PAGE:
Football Viewership Statistics in South Africa


Football is a big deal across the African continent, and its popularity echoes much of the viewership we see on a broader scale. Perhaps just as interesting as the football viewership stats in South Africa are the differing methods people use to tune into their favourite sports. South Africa has a population similar to England, which many consider the home of modern football, but the sporting culture in South Africa encompasses a few different elements when compared to England.

Euro 2024

This summer, the top international teams on the European continent battle it out against each other in the 17th edition of the European Championships. Given that it could be Cristiano Ronaldo’s last Euros, many football fans in Germany will be keen to get a glimpse of one of the greatest players of all time one last time before the curtains close on a magical career.

He’s already scored 14 goals in the competition, which is more than any other player in the tournament’s history. Over 300 million people are expected to tune in to watch this year’s tournament, just like they did for the final back in Euro 2020. The AFCON is a huge deal too and is the second most popular international football tournament in SA other than the World Cup. 

Millions of South Africans will undoubtedly tune in to watch the drama unfold. The Euros is one of the most anticipated events on the football calendar; for many fans, it is second only to the World Cup. So, while there won’t be specialist fan zones like there are for the World Cup, sports channels in South Africa are anticipating big numbers throughout the next few weeks.

Breaking down the viewing figures

Market research from the previous World Cup indicates that over 70% of South Africans tuned in to watch the tournament — a staggering number estimated to be around 40 million people. The success of the 2010 World Cup in South Africa was a watershed moment in the history of African football, and the continued interest in international and European domestic leagues is fuelling interest and fandom right across SA.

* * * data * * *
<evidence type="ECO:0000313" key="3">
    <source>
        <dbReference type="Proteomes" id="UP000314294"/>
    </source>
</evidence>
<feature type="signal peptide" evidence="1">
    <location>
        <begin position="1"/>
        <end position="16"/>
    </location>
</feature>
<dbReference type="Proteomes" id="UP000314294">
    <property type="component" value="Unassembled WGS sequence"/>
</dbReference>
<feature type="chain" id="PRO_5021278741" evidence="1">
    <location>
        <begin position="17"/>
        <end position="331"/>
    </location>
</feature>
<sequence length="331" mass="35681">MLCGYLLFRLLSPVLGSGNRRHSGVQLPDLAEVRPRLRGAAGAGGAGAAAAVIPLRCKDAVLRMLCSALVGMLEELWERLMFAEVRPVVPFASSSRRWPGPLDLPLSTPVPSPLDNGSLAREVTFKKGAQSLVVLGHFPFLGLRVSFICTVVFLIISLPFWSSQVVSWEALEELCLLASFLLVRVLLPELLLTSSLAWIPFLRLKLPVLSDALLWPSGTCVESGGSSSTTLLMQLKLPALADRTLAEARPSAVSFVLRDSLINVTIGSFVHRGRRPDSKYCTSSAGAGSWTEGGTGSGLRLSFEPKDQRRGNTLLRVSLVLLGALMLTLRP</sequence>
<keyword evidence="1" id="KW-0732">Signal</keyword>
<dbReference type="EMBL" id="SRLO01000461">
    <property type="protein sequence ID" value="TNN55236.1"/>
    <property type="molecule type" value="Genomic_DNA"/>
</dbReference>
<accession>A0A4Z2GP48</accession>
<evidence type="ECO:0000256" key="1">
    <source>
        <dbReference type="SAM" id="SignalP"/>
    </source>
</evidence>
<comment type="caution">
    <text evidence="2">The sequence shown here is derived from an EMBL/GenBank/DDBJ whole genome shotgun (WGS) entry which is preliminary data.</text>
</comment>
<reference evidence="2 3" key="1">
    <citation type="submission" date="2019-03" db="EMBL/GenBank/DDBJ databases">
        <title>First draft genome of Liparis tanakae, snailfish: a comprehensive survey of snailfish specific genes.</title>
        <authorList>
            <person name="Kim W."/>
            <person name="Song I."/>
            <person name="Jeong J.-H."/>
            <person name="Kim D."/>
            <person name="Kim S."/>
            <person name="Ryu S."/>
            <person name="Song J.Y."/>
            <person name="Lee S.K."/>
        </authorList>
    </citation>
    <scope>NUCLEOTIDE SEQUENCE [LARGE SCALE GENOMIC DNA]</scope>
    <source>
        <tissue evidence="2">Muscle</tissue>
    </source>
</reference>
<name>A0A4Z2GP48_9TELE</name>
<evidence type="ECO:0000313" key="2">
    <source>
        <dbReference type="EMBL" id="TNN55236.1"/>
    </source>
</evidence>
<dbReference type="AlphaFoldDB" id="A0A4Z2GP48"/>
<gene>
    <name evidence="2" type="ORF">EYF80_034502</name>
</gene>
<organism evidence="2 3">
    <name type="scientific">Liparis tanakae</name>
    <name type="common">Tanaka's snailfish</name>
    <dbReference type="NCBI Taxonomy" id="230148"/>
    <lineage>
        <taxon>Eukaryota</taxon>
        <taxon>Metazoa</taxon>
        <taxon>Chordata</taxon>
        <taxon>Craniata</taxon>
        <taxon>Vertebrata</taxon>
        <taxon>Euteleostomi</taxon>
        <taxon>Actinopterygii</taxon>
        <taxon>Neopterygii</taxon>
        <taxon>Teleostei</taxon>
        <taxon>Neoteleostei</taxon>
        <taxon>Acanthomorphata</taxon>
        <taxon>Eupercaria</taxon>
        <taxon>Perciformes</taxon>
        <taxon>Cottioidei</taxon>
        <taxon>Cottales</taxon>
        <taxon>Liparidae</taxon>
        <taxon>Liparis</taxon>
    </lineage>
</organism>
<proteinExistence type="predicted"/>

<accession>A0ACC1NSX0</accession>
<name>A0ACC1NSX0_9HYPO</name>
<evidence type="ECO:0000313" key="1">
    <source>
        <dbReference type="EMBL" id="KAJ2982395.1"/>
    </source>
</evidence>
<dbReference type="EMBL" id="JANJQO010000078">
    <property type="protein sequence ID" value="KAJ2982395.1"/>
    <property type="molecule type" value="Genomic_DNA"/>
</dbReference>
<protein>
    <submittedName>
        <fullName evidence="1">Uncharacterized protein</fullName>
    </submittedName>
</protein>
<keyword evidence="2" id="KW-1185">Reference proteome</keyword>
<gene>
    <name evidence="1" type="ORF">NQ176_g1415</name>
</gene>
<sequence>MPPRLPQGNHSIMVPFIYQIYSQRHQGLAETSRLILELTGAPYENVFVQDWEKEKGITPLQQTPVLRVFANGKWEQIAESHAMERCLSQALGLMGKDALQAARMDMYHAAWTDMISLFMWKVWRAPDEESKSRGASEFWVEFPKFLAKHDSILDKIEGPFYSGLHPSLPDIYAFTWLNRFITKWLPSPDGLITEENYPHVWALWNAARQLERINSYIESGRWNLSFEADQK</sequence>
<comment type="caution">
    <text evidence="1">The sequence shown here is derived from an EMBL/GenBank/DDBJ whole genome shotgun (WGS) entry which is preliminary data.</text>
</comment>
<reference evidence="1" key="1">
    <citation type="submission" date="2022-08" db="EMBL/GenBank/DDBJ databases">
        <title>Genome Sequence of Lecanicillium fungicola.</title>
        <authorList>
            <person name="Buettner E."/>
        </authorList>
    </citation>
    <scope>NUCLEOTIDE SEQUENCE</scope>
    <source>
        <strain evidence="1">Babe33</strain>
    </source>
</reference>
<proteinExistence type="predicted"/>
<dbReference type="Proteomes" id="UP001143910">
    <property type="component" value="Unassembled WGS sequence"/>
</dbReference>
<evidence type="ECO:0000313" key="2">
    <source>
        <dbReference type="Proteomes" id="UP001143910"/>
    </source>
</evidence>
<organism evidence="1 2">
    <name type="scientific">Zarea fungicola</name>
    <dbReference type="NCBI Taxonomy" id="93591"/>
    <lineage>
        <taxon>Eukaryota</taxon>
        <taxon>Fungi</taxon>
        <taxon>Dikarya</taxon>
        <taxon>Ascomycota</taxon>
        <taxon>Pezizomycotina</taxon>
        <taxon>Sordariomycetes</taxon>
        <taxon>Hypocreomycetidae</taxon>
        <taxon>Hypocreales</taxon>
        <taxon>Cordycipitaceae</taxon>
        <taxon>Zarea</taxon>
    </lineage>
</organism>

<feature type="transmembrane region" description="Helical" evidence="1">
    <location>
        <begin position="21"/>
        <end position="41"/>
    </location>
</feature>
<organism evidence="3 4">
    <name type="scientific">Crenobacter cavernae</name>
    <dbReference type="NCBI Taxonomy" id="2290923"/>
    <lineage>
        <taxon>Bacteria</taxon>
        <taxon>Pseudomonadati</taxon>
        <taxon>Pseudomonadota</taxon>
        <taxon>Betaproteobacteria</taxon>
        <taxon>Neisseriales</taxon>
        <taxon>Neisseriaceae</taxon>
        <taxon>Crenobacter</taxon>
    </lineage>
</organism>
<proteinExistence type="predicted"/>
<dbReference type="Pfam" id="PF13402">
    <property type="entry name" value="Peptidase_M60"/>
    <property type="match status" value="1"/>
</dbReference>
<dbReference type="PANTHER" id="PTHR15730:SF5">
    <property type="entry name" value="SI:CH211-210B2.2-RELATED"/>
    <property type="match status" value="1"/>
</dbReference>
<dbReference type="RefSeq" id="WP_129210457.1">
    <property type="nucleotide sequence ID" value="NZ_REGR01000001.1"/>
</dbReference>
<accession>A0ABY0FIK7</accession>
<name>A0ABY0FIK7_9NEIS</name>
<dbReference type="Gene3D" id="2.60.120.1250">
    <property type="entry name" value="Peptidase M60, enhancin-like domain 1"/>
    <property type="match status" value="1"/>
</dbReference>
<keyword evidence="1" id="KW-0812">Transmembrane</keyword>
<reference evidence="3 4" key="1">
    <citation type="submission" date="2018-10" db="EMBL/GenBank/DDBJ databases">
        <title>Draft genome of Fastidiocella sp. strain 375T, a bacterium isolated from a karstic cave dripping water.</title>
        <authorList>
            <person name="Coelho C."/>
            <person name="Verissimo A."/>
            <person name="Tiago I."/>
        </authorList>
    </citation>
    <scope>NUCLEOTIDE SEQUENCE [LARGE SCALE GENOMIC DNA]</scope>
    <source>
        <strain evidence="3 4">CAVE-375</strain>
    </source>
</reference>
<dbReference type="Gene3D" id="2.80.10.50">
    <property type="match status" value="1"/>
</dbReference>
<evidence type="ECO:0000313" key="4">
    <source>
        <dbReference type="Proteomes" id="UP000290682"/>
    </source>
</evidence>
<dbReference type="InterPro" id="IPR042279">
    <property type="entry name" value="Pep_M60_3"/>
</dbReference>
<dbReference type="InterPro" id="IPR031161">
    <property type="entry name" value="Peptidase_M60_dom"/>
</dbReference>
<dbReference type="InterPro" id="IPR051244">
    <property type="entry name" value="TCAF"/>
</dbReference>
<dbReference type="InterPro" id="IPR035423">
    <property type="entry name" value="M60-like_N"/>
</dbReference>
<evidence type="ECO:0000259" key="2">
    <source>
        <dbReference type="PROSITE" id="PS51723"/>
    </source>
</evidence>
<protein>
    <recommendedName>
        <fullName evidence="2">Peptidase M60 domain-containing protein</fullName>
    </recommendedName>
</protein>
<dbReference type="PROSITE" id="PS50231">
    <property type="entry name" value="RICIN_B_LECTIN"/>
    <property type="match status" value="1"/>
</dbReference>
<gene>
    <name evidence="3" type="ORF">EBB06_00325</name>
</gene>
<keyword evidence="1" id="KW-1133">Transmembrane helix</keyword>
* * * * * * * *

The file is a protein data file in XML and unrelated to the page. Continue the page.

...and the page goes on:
The penchant for football is evident when you take a stroll around any of the major South African cities; Liverpool and Manchester United jerseys are spotted regularly alongside Chelsea, Manchester City and even teams like Everton, who have developed a South African fanbase due to their connection with SA footballing icon Steven Pienaar back in the 2000s and early 2010s. 

While the World Cup is by far the most popular football viewing market in SA, this title belongs to the English Premier League domestically. Statistics show that around 12 million people tune in to watch Premier League games every weekend, which mirrors the activity across the continent.

A growing number of platforms

Football viewership has operated across a far more diverse set of platforms than it did in the late 20th century. It was far more difficult to watch football back then, with few television channels being able to afford the rights in SA to broadcast the top European leagues and far fewer people having access to home television sets and the internet. 

Obviously, this has changed significantly. For instance, mobile phone ownership has increased from less than 5% in the early 21st century to over 90% based on figures collated last year. This enables South Africans to keep up to date with the latest news, watch football highlights on streaming sites like YouTube, and find local locations where they can watch their favourite team.

Final thoughts

The sporting culture in SA is one of the most diverse anywhere on the continent. Although we’re a football-mad nation, the recent success of the Springboks at the Rugby World Cup and the popularity of cricket both attest to this. 

Football will continue profoundly impacting sporting culture in South Africa; you only need to look around the city whenever a big game is on or speak to taxi drivers or people on the street — they all know the big teams. It’s hard to come across any sports fans in South Africa who don’t have a good knowledge of the top European domestic leagues and the world’s top players. 

Over the next few years, we expect there to be more options available for people to watch the sport. More people each year will move away from traditional TV and opt for streaming services or watching highlights on websites like YouTube. However, from a statistical perspective, we strongly suspect there won’t be too much of a change from the current figures.

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